Thacker then notes that the word power is mentioned much more often than the word right. As I’ve been saying all along, the Constitution was meant to be a limitation on government, not a declaration of personal rights. Thus, the word power is going to be mentioned a lot more because in order to define the boundaries of government, we must enumerate the powers that the Federal government is to possess. The undertaking of trying to list all the “rights” possessed by individuals would be arduous and could never be exhaustive. It is much easier to simply list the powers of government and reserve everything else to the people.
He goes on to say, “The way the First Amendment is worded does not enumerate these as positive rights that people possess, but rather as activities the government may not infringe upon.”
First, the author confounds the definition of positive and negative rights with positive and negative liberties. A positive right is a right that one can possess only by laying claim to someone else, ie. we cannot have a positive right of healthcare unless we lay claim to someone else’s ability to provide it for us. A negative right is one that can be exercised without any reliance on other individuals, ie. we can exercise our freedom of speech simply by speaking, without the aid of another. What the author is actually talking about is positive and negative liberties. There ultimately is a difference between positive and negative liberties, but it has no bearing on whether or not something is a right, so I need not go any further. He finally makes a mention that a Bill of Rights was thought to be potentially dangerous by Alexander Hamilton, but doesn’t realize the implications this has for his own theories.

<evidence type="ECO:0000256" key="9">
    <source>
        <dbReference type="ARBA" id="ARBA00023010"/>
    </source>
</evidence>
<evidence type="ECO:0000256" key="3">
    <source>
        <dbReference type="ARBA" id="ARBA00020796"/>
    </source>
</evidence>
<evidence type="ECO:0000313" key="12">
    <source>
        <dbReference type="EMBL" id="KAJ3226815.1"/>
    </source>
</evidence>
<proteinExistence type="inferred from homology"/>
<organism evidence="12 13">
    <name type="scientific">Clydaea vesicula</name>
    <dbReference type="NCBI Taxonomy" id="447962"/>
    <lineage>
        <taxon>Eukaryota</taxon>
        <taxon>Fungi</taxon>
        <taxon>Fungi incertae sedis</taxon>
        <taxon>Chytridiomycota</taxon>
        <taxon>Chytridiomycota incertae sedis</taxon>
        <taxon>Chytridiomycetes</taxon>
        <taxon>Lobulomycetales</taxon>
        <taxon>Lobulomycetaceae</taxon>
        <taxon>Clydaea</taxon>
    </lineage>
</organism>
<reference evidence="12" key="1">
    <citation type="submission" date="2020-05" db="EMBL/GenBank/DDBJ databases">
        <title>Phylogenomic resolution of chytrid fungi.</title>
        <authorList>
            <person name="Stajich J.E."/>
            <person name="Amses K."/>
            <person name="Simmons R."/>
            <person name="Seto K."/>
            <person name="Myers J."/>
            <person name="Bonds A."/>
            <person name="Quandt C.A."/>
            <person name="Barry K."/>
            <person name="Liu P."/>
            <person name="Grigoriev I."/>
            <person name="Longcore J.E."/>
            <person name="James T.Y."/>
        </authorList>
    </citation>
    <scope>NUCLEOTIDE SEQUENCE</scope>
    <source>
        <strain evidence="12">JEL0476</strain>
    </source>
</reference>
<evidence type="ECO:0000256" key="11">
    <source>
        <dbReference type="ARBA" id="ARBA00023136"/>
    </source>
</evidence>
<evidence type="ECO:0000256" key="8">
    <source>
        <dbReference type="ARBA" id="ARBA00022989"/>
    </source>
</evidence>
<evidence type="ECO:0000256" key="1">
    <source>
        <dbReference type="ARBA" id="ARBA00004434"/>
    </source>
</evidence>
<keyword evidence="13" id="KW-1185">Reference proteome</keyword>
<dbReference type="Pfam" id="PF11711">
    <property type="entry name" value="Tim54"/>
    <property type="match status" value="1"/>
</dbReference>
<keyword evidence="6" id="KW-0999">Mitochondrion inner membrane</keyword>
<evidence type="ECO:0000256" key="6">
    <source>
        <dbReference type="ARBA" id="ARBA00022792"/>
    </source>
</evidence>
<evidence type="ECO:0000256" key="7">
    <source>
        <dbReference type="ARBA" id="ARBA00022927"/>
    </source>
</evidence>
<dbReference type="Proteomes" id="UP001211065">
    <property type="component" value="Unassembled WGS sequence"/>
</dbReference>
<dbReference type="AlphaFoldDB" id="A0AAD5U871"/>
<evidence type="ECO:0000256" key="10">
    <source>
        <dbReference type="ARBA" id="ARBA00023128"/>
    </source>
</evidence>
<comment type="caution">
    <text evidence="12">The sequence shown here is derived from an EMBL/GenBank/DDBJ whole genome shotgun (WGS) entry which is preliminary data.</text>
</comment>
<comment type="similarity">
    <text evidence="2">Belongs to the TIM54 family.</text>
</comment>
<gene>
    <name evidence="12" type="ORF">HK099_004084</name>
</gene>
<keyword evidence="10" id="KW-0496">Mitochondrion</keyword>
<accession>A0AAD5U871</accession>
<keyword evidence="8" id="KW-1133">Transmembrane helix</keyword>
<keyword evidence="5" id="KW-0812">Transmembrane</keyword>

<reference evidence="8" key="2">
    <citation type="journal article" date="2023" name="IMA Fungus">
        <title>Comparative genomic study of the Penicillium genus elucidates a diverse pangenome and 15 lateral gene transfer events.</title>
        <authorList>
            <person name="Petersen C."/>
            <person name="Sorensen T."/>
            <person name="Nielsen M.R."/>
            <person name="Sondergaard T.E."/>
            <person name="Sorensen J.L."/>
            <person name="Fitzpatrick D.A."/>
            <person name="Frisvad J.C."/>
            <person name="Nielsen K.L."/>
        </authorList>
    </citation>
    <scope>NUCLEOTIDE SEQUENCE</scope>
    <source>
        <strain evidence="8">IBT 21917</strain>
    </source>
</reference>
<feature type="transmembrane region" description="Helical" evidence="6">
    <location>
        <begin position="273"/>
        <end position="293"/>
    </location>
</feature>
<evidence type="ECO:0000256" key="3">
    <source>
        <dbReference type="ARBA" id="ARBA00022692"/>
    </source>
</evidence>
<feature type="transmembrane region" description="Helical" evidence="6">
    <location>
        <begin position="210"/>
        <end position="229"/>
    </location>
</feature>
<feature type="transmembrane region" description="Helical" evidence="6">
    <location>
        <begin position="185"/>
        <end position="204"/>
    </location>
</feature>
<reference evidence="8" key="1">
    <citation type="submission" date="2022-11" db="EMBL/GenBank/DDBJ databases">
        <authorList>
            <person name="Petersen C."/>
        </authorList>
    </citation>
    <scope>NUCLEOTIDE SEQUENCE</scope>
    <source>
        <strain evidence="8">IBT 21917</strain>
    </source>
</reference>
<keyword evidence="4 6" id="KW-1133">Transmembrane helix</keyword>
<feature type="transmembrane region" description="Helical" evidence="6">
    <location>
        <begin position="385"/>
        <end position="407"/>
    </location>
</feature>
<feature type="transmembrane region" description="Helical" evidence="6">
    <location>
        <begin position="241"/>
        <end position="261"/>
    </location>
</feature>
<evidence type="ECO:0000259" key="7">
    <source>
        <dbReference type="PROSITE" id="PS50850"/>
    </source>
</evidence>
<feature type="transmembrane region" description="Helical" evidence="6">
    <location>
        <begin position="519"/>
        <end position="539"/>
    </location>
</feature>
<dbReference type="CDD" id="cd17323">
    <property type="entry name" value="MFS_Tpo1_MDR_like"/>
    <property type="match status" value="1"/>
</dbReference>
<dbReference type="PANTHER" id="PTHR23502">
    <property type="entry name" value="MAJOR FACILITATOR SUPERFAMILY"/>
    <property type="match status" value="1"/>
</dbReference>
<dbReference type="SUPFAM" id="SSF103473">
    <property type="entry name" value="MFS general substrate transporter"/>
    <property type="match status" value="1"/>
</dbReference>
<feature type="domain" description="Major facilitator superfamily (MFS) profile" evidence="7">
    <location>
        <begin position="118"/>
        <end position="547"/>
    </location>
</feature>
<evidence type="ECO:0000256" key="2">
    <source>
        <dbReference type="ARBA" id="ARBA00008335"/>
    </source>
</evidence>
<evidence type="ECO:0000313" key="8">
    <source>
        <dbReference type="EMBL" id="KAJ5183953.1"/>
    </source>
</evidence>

Of course the idea was to calm suspicions that people would possess only the half-dozen rights enumerated in the Bill of Rights (plus patents!) and no others. Even so, Amendment IX did not guarantee any un-enumerated rights; it just did not peremptorily “deny or disparage” any.
Life, liberty and property are not expressly granted status as fundamental “rights,” but only as personal possessions that may be deprived or taken according to “due process.” The crucial implication is that Amendment V exists in order to stipulate how the government may deny an individual claim to life, liberty or property. With due process, you life, liberty and property may be toast.